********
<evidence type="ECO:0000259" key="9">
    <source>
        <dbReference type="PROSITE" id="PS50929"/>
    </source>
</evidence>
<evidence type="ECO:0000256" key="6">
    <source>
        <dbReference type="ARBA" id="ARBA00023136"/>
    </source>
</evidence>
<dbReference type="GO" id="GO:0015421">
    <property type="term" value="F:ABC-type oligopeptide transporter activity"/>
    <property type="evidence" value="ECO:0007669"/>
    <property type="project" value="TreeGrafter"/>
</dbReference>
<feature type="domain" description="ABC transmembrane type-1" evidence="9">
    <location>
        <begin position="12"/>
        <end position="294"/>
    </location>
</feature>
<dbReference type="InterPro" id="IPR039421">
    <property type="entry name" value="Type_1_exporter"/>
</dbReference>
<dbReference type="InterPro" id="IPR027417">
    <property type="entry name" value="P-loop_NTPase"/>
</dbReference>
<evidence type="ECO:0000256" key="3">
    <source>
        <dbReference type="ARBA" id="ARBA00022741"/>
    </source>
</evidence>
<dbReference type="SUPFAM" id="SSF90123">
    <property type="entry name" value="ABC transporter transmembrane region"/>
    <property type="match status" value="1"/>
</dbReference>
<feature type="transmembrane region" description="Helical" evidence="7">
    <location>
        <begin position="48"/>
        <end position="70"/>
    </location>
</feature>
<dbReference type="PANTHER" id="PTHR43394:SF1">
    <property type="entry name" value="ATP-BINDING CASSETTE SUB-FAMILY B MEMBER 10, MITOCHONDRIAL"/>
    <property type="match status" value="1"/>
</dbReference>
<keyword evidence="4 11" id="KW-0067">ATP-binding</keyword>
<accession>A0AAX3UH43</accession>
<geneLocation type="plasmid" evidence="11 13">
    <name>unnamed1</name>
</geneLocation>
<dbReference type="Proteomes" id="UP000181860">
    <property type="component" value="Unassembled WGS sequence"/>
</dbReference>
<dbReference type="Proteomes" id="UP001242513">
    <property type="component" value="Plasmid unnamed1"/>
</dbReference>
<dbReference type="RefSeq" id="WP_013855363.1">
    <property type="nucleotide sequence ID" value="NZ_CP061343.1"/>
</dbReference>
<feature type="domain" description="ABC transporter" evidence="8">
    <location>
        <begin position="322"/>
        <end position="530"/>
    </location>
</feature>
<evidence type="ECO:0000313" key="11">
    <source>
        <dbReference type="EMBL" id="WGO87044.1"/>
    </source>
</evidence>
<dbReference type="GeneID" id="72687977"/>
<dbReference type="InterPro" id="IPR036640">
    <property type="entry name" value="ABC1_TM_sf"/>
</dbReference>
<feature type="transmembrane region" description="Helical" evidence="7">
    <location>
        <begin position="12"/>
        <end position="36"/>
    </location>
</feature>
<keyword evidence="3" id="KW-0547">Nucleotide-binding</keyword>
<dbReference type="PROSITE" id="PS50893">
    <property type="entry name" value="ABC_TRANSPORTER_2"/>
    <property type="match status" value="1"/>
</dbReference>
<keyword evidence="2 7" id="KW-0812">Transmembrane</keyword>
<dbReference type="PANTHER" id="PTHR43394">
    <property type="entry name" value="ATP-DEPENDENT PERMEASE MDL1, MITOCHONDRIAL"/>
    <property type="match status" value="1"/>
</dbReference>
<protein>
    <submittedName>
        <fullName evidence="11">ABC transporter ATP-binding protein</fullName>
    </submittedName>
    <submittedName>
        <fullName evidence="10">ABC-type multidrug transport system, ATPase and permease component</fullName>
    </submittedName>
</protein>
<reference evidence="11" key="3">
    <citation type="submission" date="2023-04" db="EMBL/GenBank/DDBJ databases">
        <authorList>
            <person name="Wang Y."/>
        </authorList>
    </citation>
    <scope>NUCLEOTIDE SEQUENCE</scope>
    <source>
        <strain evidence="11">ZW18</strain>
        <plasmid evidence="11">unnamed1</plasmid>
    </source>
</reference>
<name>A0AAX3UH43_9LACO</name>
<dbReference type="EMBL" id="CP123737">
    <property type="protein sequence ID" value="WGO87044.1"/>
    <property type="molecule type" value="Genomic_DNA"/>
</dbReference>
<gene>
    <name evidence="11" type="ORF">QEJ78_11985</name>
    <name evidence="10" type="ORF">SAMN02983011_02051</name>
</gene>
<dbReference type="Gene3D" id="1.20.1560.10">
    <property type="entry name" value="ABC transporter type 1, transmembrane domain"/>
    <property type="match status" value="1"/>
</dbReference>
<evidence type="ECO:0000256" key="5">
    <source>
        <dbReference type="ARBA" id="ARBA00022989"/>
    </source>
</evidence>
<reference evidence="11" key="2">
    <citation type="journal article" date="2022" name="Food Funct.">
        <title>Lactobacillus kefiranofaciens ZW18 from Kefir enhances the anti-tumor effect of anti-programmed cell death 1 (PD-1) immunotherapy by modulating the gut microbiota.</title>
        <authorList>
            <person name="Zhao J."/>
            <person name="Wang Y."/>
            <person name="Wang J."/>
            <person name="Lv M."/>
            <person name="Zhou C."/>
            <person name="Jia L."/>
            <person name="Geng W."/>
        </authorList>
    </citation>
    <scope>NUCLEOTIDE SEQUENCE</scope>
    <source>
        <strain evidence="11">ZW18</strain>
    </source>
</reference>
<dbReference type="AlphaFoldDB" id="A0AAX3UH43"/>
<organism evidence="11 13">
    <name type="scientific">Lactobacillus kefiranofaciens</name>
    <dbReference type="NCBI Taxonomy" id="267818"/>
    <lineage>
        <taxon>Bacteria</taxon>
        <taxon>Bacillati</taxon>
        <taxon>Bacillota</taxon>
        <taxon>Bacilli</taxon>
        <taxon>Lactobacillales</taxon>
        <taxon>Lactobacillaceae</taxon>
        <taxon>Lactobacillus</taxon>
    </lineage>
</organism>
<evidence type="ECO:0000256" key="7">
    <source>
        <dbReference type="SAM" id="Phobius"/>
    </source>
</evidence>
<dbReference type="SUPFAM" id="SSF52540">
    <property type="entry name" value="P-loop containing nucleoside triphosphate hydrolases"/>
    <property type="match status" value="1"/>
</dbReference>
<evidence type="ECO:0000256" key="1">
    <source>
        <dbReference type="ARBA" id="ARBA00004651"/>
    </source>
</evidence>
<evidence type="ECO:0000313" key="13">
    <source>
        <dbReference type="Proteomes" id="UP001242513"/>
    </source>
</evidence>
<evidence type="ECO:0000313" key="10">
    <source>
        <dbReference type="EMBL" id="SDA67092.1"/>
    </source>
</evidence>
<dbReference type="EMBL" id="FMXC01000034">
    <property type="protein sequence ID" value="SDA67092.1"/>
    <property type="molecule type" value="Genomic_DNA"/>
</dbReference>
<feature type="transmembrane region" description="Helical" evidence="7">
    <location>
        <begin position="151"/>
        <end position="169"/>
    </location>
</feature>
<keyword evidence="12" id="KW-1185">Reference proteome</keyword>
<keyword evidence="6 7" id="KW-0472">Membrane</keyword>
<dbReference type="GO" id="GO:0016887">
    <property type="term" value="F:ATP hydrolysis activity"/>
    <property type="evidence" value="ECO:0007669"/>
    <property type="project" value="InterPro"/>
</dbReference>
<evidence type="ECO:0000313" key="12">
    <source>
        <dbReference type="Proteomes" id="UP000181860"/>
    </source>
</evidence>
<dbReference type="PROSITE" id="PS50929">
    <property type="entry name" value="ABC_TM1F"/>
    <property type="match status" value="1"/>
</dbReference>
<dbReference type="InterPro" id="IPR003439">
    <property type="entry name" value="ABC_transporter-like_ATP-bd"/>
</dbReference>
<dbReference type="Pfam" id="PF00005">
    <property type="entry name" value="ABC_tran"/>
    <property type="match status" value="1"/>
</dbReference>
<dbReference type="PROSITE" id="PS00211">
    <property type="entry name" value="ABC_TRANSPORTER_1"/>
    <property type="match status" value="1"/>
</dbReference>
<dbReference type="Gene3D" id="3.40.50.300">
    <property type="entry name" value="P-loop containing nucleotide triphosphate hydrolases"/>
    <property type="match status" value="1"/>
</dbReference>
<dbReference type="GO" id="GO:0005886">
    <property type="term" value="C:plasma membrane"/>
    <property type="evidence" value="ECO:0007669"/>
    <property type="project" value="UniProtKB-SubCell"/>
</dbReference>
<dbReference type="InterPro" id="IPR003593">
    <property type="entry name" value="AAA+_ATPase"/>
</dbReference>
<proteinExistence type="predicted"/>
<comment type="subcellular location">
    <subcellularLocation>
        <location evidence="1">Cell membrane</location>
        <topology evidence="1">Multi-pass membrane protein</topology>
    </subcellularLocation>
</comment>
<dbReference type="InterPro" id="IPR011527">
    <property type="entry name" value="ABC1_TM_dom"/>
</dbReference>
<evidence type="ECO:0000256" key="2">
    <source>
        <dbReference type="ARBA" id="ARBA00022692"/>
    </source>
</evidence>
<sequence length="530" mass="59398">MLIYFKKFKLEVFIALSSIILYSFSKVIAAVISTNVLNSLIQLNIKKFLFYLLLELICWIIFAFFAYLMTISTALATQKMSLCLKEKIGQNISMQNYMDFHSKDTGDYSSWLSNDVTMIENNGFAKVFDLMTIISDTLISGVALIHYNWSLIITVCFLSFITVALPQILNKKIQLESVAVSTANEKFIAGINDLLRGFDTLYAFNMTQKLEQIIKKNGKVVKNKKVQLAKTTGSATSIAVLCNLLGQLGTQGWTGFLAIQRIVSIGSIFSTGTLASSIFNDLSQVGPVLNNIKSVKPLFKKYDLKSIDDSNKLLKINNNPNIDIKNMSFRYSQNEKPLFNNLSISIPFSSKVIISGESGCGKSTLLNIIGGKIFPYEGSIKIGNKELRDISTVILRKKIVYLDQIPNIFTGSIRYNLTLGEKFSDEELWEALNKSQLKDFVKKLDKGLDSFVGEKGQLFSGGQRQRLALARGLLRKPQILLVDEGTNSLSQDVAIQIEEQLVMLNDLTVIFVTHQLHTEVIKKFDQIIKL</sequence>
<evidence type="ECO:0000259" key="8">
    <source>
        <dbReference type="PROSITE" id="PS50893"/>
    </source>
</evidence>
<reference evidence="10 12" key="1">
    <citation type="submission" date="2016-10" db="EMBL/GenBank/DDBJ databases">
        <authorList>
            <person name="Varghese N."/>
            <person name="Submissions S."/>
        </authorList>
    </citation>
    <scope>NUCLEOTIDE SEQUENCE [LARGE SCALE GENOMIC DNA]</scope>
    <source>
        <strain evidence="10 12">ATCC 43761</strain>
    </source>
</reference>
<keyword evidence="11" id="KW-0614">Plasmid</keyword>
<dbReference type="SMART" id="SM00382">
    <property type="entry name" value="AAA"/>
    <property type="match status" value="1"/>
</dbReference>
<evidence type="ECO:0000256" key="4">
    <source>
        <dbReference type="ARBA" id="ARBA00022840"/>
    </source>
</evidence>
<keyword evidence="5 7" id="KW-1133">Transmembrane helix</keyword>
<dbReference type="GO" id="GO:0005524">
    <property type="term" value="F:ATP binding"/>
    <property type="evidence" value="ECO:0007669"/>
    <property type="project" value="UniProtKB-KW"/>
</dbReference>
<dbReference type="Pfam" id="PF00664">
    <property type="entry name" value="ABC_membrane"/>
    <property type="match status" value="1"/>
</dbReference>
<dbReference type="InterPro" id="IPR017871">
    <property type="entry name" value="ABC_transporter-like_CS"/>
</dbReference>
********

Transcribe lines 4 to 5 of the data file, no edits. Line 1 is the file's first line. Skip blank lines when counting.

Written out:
    </source>
</evidence>